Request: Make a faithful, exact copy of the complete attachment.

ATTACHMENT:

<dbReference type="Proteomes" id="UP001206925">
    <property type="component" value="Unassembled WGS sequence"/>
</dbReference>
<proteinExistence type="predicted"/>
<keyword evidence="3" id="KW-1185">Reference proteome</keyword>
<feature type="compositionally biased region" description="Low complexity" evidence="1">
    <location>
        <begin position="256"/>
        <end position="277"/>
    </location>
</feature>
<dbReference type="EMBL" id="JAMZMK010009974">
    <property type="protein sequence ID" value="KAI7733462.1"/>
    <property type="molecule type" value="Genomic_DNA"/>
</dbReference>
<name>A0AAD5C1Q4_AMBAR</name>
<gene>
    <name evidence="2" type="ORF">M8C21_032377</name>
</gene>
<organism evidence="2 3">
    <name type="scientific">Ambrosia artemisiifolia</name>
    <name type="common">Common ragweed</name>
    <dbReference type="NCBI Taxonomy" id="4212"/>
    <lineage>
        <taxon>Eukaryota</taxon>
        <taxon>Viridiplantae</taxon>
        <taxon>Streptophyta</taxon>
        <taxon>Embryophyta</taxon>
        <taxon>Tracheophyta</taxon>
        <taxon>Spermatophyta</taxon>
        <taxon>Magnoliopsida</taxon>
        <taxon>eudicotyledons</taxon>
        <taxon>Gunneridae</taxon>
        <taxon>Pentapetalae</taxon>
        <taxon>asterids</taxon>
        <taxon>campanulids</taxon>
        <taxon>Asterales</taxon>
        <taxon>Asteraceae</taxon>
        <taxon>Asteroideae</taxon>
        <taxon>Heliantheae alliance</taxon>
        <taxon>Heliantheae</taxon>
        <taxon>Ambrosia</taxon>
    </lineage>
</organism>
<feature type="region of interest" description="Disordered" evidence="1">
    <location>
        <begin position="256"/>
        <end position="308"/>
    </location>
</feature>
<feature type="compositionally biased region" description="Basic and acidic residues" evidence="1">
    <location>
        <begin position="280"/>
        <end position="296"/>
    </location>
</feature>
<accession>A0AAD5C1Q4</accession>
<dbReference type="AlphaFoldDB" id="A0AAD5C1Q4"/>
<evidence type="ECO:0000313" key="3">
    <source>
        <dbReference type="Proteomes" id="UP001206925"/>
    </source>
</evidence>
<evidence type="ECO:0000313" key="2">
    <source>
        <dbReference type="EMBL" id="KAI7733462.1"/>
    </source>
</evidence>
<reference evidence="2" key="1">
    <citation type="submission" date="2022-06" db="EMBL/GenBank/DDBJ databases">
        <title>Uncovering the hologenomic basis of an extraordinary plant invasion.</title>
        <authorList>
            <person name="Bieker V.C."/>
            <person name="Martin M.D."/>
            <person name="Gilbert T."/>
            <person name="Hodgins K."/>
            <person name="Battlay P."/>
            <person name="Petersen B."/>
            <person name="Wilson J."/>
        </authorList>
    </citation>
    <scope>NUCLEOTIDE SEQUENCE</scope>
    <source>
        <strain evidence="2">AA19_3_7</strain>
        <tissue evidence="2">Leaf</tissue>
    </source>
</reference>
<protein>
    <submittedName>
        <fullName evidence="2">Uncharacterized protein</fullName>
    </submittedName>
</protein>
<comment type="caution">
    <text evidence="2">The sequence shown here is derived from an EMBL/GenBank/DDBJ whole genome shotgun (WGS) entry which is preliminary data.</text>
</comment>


<dbReference type="Proteomes" id="UP001206925">
    <property type="component" value="Unassembled WGS sequence"/>
</dbReference>
<proteinExistence type="predicted"/>
<keyword evidence="3" id="KW-1185">Reference proteome</keyword>
<feature type="compositionally biased region" description="Low complexity" evidence="1">
    <location>
        <begin position="256"/>
        <end position="277"/>
    </location>
</feature>
<dbReference type="EMBL" id="JAMZMK010009974">
    <property type="protein sequence ID" value="KAI7733462.1"/>
    <property type="molecule type" value="Genomic_DNA"/>
</dbReference>
<name>A0AAD5C1Q4_AMBAR</name>
<gene>
    <name evidence="2" type="ORF">M8C21_032377</name>
</gene>
<organism evidence="2 3">
    <name type="scientific">Ambrosia artemisiifolia</name>
    <name type="common">Common ragweed</name>
    <dbReference type="NCBI Taxonomy" id="4212"/>
    <lineage>
        <taxon>Eukaryota</taxon>
        <taxon>Viridiplantae</taxon>
        <taxon>Streptophyta</taxon>
        <taxon>Embryophyta</taxon>
        <taxon>Tracheophyta</taxon>
        <taxon>Spermatophyta</taxon>
        <taxon>Magnoliopsida</taxon>
        <taxon>eudicotyledons</taxon>
        <taxon>Gunneridae</taxon>
        <taxon>Pentapetalae</taxon>
        <taxon>asterids</taxon>
        <taxon>campanulids</taxon>
        <taxon>Asterales</taxon>
        <taxon>Asteraceae</taxon>
        <taxon>Asteroideae</taxon>
        <taxon>Heliantheae alliance</taxon>
        <taxon>Heliantheae</taxon>
        <taxon>Ambrosia</taxon>
    </lineage>
</organism>
<feature type="region of interest" description="Disordered" evidence="1">
    <location>
        <begin position="256"/>
        <end position="308"/>
    </location>
</feature>
<feature type="compositionally biased region" description="Basic and acidic residues" evidence="1">
    <location>
        <begin position="280"/>
        <end position="296"/>
    </location>
</feature>
<accession>A0AAD5C1Q4</accession>
<dbReference type="AlphaFoldDB" id="A0AAD5C1Q4"/>
<evidence type="ECO:0000313" key="3">
    <source>
        <dbReference type="Proteomes" id="UP001206925"/>
    </source>
</evidence>
<evidence type="ECO:0000313" key="2">
    <source>
        <dbReference type="EMBL" id="KAI7733462.1"/>
    </source>
</evidence>
<reference evidence="2" key="1">
    <citation type="submission" date="2022-06" db="EMBL/GenBank/DDBJ databases">
        <title>Uncovering the hologenomic basis of an extraordinary plant invasion.</title>
        <authorList>
            <person name="Bieker V.C."/>
            <person name="Martin M.D."/>
            <person name="Gilbert T."/>
            <person name="Hodgins K."/>
            <person name="Battlay P."/>
            <person name="Petersen B."/>
            <person name="Wilson J."/>
        </authorList>
    </citation>
    <scope>NUCLEOTIDE SEQUENCE</scope>
    <source>
        <strain evidence="2">AA19_3_7</strain>
        <tissue evidence="2">Leaf</tissue>
    </source>
</reference>
<protein>
    <submittedName>
        <fullName evidence="2">Uncharacterized protein</fullName>
    </submittedName>
</protein>
<comment type="caution">
    <text evidence="2">The sequence shown here is derived from an EMBL/GenBank/DDBJ whole genome shotgun (WGS) entry which is preliminary data.</text>
</comment>